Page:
As responsible investing grows in popularity, investors want to know more about how their capital is addressing the world’s environmental and societal challenges.
Once a niche area dominated by private equity investors, trusts and institutions, impact investing has become increasingly popular among global fund managers, financial institutions, pension funds and insurance companies, extending its reach to retail investors in the process. These large public investors are recognizing the potential to leverage their significant influence to target specific social and environmental challenges and use their investment dollars to deliver positive, measurable impacts, as well as financial returns. In the case of mutual funds, that means everyday investors can now align their investments to make a positive impact on the world, in addition to growing their wealth.
Defining impact investing
In simple terms, impact investing directs capital towards ventures that are expected to yield tangible social and environmental benefits – in addition to profits. It aims to apply the same careful analysis that investment managers use to evaluate a potential investment’s financial benefits to evaluating its ability to make meaningful change against a specific social or environmental goal, such as building renewable infrastructure or improving opportunities for women entrepreneurs in developing countries, as examples. The Global Impact Investing Network (“GIIN”), a non-profit organization dedicated to increasing the scale and effectiveness of impact investing, defines impact investments by the following core characteristics:
INTENTIONALITY: The intention to have a positive social or environmental impact through investments is essential to impact investing. The launch of the UN’s sustainable development goals in 2015 provided the foundation for many investors in the sector.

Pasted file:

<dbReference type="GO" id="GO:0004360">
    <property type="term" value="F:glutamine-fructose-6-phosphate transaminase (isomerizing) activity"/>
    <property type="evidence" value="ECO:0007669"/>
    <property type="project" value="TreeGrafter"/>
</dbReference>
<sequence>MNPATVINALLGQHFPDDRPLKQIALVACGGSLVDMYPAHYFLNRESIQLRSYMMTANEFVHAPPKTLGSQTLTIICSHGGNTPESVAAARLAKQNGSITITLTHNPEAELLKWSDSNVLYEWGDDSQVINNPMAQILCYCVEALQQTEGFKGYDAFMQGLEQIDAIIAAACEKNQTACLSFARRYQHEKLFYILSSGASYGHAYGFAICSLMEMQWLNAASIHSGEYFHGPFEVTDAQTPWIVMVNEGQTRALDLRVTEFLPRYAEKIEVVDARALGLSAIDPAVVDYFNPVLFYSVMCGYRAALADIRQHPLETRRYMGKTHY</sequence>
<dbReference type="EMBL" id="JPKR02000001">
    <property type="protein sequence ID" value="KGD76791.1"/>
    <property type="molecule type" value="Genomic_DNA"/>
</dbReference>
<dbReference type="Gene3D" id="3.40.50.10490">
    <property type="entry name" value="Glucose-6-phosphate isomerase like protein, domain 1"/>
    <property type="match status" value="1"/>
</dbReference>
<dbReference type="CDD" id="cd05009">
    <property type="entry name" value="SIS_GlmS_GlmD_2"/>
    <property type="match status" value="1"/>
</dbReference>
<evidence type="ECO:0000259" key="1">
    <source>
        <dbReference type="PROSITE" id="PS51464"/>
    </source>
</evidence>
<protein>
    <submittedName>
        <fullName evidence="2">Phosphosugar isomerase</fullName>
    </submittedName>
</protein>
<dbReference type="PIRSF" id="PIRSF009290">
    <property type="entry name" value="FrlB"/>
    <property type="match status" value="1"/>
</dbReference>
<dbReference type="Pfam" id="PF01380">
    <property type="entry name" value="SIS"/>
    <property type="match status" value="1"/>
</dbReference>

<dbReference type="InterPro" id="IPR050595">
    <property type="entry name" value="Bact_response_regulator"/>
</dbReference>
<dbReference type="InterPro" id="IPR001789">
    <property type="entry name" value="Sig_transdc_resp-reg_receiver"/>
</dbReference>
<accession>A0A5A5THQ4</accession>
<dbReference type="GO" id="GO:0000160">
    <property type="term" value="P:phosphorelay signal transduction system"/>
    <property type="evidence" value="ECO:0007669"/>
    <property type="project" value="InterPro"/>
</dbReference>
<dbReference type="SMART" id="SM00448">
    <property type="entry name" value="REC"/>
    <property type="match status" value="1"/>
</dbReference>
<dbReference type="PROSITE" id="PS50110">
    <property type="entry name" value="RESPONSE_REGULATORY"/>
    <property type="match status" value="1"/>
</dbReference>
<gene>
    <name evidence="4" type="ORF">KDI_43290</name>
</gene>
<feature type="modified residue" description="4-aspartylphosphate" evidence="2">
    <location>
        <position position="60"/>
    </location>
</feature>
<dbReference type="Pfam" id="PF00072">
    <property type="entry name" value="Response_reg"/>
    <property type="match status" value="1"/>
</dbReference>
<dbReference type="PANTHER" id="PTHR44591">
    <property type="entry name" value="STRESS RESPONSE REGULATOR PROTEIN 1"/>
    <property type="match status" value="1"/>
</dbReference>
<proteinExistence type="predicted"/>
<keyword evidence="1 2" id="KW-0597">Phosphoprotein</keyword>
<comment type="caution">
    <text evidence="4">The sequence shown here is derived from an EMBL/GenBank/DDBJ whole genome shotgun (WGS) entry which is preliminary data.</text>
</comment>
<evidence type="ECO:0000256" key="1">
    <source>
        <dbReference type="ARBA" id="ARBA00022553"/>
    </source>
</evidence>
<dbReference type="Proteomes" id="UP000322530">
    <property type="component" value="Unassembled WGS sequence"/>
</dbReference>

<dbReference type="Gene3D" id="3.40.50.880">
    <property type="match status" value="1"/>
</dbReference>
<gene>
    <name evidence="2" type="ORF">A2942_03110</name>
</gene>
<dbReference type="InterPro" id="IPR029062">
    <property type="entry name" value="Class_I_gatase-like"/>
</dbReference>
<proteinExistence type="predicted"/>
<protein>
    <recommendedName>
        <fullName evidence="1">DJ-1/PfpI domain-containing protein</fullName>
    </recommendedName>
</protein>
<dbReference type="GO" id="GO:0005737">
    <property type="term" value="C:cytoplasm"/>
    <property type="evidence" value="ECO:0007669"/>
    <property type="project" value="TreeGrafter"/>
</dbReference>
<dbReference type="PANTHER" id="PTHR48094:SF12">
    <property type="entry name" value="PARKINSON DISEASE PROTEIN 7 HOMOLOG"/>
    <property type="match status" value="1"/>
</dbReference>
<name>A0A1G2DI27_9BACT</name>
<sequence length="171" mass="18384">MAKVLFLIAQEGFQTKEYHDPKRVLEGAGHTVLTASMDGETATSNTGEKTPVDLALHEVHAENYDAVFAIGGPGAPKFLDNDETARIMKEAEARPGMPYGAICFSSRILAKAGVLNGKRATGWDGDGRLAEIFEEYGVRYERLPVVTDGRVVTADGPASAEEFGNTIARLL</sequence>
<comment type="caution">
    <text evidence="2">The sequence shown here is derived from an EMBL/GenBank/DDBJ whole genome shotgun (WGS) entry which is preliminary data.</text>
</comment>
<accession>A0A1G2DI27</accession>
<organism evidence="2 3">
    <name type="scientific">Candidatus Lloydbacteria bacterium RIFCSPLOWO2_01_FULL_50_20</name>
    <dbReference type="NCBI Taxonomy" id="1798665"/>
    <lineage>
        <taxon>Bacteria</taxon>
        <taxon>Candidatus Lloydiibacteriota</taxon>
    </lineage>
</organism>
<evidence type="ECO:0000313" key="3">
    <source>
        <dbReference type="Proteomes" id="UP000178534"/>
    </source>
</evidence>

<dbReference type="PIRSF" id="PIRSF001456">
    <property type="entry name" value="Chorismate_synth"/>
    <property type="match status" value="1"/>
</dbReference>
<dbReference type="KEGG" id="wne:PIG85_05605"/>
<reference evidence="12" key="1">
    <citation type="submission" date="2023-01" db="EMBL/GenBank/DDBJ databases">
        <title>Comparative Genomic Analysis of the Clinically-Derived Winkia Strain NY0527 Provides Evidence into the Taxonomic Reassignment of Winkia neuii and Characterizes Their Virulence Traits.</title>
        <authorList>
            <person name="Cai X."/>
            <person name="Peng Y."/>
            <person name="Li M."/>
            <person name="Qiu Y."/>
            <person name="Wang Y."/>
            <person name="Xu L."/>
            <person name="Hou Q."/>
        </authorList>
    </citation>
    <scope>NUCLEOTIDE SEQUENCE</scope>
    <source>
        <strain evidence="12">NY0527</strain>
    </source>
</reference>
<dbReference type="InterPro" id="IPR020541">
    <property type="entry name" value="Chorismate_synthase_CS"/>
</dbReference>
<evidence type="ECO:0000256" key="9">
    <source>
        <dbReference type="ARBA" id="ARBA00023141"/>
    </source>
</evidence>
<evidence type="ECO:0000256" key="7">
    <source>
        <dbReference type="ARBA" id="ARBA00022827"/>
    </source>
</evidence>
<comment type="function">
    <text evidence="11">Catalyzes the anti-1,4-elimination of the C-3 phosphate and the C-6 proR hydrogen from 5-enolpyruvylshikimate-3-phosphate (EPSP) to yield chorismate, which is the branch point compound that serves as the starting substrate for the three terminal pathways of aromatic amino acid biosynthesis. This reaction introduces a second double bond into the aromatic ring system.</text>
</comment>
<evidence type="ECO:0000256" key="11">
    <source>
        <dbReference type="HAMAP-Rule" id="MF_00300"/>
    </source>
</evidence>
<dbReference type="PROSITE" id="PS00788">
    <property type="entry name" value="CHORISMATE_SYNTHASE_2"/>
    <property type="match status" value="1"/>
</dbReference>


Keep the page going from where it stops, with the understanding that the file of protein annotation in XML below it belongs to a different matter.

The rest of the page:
RETURN EXPECTATIONS: Impact investments are expected to generate a financial return on capital or, at minimum, a return of capital.
RANGE OF RETURN EXPECTATIONS AND ASSET CLASSES: Impact investments target financial returns that range from below market (sometimes called concessionary) to risk-adjusted market rate, and can be made across asset classes, including but not limited to cash equivalents, fixed income, venture capital, and private equity.
IMPACT MEASUREMENT: A hallmark of impact investing is the commitment of the investor to measure and report the social and environmental performance and progress of underlying investments, ensuring transparency and accountability while informing the practice of impact investing and building the field.
According to the GIIN, the impact investing sector is growing rapidly, reaching approximately US$715 billion in assets under management at the end of 2019.
Do impact investments really have an impact?
Impact investors can have diverse financial return expectations (although the majority of investors that responded to the GIIN's 2020 Annual Impact Investor Survey indicated they favoured impact investments that pursue competitive, market-rate returns), but all share the desire for their investments to deliver a positive impact against specific social and environmental challenges. And that impact must be as measurable as the financial return.
As impact investing evolves, the sector continues to gain clarity around the complex questions about how to measure its effectiveness. Some impacts are quantifiable and easily measurable. An investment in clean drinking water infrastructure, for example, can produce an easily measurable impact: number of people with access to clean drinking water. For less concrete impacts, the responsible investment industry is working towards building consensus and clarity around best practices to ensure that investors can continue to have confidence in the effectiveness of impact approaches. Signatories to the Operating Principles for Impact Management developed by the World Bank’s International Finance Corporation, for example, have agreed to a global standard for managing investments for impact. The industry body’s nine principles, outlined below, are meant to reinforce the need to “instill a discipline around impact investing, fostering greater mobilization of capital for impact and a high standard for the social and environmental impact that it can achieve.”